I had lunch with Bill Birns, literally and literally: last week in person and today with a selection of his written works. A Catskill Catalog, borrowed from my local library, is an anthology of literary history, giving details of the stories behind local roads and place names, many of which are named after families and individuals who have lived in the area over the last two or three hundred years, or still do. For example, I didn’t know that the man after whom a nearby road was named, Basil Todd, was a short-form memoirist.
Weekend camping resets the body clock, says the BBC.
Saturday February 25th: A group reading of Macbeth with beer at Reynolds & Reynolds in Woodstock.
Cosmik Ice Cream, maker of freeze-dried ice cream that will never melt, visits Woodchuck Lodge. In these temperatures, nothing is melting up here, but for us trustees of Woodchuck Lodge, this is lovely publicity.
Governor Cuomo pledges $8 million in state funds for Belleayre Ski Resort.
Woodstock Farm Festival looking for vendors.
The Catskills’ own Lisbeth Firmin’s talk “Painting and Prints” on March 17th at William & Ida Friday Center for Continuing Education in North Carolina.
Catskill Center is accepting applications for the Platte Clove Artist in Residence Program.
The Zephyr in Pine Hill is a meat-and-potatoes restaurant in the metaphorical sense that it offers all the fundamental, everyday dishes without the stodge: very generous portions of hearty staples that aren’t overwhelmed by heavy sauces or congealing in butter. (They do offer some vegetarian and vegan options). Zephyr’s dinners are your regular squares with extra care: refreshing versions of your favorite meals. The “deconstructed” chicken pot pie consists of a lot of braised chicken in a gorgeous pan sauce tumbling over a hill of creamy mashed spuds, all topped with a wedge of puff pastry. The advantage here is that you can pick up the crust and dip it in the gravy. If you’re not used to eating such huge portions, this dish passes the overnight test and came out of the fridge the next morning ready to put in a sandwich, the chicken and mash having retained their softness without being fatty.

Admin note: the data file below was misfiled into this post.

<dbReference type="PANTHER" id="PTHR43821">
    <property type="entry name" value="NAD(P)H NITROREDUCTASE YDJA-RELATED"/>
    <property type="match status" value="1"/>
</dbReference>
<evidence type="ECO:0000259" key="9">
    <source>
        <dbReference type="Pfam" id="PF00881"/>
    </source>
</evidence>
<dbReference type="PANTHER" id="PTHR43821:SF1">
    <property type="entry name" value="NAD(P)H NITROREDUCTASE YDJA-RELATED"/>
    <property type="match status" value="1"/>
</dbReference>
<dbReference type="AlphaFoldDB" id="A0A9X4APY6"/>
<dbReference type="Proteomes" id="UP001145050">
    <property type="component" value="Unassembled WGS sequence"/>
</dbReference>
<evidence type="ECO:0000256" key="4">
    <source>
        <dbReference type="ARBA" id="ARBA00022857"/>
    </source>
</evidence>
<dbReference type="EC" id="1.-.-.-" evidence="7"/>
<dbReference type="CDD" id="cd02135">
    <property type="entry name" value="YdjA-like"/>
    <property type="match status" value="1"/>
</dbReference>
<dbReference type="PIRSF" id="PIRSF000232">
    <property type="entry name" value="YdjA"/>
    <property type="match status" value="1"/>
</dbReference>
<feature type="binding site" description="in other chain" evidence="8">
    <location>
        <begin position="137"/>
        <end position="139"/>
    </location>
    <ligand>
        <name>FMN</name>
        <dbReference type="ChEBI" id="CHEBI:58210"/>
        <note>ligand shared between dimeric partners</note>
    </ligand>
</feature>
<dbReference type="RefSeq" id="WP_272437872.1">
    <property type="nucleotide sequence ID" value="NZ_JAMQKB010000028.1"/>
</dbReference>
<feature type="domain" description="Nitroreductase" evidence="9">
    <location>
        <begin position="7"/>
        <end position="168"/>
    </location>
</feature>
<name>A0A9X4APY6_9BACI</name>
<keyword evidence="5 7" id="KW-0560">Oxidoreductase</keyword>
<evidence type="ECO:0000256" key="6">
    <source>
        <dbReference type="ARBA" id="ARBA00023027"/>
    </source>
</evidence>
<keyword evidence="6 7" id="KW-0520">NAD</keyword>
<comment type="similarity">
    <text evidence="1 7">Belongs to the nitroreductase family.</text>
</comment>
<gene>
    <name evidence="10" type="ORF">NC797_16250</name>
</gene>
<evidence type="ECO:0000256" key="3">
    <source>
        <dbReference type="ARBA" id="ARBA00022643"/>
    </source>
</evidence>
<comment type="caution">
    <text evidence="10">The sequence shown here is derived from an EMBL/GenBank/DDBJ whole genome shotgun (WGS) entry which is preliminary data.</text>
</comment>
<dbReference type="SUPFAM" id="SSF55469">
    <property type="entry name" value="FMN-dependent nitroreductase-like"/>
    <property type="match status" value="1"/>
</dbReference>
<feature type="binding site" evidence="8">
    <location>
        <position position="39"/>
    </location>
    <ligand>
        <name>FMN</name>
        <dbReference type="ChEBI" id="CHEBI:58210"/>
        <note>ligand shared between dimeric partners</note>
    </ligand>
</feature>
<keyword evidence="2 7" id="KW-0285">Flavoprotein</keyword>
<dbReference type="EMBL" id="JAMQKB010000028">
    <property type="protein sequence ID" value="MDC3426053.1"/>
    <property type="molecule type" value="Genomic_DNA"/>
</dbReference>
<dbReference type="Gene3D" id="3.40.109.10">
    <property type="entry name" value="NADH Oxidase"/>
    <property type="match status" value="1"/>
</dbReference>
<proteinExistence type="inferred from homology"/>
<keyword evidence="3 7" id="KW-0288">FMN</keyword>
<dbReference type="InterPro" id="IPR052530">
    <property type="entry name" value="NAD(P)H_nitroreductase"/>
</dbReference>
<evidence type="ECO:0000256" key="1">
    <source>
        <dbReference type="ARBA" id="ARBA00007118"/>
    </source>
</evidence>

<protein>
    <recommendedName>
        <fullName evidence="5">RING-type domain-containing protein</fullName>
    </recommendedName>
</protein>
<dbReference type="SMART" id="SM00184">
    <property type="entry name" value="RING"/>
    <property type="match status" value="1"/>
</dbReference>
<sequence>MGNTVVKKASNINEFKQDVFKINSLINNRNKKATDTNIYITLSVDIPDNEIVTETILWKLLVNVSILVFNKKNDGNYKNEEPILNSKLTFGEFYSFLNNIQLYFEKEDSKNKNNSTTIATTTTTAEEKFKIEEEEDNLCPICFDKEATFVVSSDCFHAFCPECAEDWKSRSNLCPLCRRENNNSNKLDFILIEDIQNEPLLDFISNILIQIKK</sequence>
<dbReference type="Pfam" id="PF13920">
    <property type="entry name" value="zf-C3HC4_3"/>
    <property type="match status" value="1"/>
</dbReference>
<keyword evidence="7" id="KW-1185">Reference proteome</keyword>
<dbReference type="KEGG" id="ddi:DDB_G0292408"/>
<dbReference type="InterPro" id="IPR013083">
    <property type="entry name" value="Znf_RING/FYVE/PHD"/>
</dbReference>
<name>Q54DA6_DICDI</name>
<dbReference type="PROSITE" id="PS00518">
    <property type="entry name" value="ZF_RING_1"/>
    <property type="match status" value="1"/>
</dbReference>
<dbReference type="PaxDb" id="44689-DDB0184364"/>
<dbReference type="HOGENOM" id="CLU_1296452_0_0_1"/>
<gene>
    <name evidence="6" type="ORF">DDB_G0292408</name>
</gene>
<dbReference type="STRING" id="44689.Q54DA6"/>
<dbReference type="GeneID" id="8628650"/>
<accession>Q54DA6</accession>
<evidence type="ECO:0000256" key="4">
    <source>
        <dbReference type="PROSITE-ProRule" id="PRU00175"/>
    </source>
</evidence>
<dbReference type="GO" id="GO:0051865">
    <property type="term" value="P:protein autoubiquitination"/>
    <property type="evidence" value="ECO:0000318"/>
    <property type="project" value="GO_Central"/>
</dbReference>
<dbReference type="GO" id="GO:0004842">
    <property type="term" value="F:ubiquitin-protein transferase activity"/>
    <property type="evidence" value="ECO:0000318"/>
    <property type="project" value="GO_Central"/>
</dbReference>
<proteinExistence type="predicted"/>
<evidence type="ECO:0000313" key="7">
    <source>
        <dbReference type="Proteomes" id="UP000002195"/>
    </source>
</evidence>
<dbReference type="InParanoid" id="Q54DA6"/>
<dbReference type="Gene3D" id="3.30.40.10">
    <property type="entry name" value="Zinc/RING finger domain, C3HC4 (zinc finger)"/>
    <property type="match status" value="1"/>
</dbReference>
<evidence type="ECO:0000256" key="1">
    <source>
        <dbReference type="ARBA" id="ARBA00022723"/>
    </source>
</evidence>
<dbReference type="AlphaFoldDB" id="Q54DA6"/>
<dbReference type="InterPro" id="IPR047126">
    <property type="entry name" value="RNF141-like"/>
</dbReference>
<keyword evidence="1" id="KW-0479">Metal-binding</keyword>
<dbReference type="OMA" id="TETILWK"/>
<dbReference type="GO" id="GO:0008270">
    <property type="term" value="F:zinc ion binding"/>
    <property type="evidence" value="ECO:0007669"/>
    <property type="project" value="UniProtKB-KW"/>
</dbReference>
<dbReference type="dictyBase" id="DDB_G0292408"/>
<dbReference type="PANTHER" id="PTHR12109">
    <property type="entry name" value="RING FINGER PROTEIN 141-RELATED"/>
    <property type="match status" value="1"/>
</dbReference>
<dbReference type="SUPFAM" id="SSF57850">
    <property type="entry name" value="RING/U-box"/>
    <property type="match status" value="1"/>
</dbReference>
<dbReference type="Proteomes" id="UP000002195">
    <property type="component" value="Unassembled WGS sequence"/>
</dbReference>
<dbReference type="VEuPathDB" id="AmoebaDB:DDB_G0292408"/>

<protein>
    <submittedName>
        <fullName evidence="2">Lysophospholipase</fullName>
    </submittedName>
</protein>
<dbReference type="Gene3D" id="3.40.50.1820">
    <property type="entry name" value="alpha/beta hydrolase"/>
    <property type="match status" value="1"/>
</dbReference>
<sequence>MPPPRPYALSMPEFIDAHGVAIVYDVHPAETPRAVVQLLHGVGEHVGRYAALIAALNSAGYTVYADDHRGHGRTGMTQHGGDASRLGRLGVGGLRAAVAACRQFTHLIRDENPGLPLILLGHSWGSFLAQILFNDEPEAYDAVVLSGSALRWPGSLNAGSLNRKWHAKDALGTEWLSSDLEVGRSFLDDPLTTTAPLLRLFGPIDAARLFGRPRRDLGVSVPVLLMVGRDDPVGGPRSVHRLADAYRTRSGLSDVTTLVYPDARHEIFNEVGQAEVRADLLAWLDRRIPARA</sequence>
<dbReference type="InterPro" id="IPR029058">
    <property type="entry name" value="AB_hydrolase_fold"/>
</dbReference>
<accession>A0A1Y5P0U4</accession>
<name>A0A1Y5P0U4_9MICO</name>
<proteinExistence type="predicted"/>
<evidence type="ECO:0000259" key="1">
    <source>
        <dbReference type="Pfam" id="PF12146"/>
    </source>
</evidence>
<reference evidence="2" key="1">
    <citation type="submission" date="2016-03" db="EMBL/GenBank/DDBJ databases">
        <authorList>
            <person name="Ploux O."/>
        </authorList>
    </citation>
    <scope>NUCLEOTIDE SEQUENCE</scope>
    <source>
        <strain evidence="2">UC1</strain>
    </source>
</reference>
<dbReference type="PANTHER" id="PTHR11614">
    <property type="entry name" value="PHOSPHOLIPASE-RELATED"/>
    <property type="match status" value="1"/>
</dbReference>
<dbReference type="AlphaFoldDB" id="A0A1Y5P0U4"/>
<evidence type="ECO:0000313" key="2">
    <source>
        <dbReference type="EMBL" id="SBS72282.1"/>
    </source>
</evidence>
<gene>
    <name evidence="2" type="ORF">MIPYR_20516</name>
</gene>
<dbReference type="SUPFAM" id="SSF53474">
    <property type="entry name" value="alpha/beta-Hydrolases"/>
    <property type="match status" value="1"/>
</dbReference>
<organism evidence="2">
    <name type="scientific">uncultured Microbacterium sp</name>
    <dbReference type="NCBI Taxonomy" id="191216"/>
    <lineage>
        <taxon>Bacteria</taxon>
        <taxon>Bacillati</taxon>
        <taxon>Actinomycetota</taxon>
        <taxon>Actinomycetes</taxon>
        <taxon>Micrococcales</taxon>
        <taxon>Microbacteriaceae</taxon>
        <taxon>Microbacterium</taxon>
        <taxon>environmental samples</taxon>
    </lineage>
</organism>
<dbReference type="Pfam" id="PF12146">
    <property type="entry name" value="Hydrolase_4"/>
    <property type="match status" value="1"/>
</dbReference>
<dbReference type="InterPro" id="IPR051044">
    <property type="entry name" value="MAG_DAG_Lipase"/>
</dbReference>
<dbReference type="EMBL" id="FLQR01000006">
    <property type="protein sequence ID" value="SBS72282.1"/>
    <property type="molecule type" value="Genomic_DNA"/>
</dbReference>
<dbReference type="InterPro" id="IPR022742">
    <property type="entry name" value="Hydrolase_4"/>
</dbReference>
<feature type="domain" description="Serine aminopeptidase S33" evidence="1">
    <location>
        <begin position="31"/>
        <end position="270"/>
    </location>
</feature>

For a leftover chicken sandwich, cut the chicken chunks lengthways into small slices; butter two pieces of toast and lay the chicken on both slices of toast. Put the mashed potatoes into a small milk pan with a small knob of butter and mash with a fork until warm. Pile the mashed potato on top of the chicken and close the sandwich. Use the leftover gravy to dip the sandwich in. Delicious.
The Zephyr, 302 Main Street, Pine Hill, NY 12465.
A balmy 62F by mid-afternoon, hot in the bright sunshine with cobweb clouds. Snow dripping from trees like a very slow shower.
37F by 2pm with persistent snow flurries.
29F by mid-afternoon with snow all day. Whiteout.
All the things I love and consume regularly like caffeine, chocolate, alcohol and sugar all take a toll on the body; this is especially so if you’re obsessed with tea and have to drink it around the clock. I love a hot toddy or mulled port in the evening by the fire, but If you’re looking for a fragrant winter beverage that is healthful and tasty, try Golden Milk, which I discovered last week at an event at Spillian, where Liza Belle was simmering a pot of the milk on the stove while teaching a group how to make fire cider. This milk will provide a comforting winter warmer with some seriously beneficial ingredients, sweetened with maple syrup, which you can find at presently bustling sap houses all over the region.
2 cups of coconut milk, oat or almond milk
1 tablespoon of grated turmeric root
2 tablespoons of grated, fresh ginger root
I tablespoon of powdered turmeric
2 cinnamon sticks
1 tablespoon of maple syrup
1 pinch of ground nutmeg
1 teaspoon of ground cinnamon
Mix together all the ingredients in a pan and gently bring to the boil while stirring continuously with a wooden spoon. Simmer gently on a low boil for about twenty minutes while stirring.
By all accounts, turmeric appears to be one of those miracle foods like Manuka honey or raw cranberry. I know a family member devoted to The People’s Pharmacy who swears by turmeric for burns. In fact, years ago she looked up a remedy for burns online and was instructed to put a popular brand of mustard on a severe burn and cover the area with a bandage. Hours later all traces of the burn were gone and it wasn’t until years later she discovered it was the turmeric used to color the mustard that worked the magic. I have a friend who is drinking turmeric beverages every morning and reports that her memory seems to be improving. A quick search of WebMD reveals that the spice is “believed to have anti-inflammatory, antioxidant, and perhaps even anticancer properties” and “several studies suggest that it might ease symptoms of osteoarthritis and rheumatoid arthritis, like pain and inflammation”. An ancient Indian recipe calls for turmeric and honey in warm milk for cold symptoms and that’s worked for me in the past.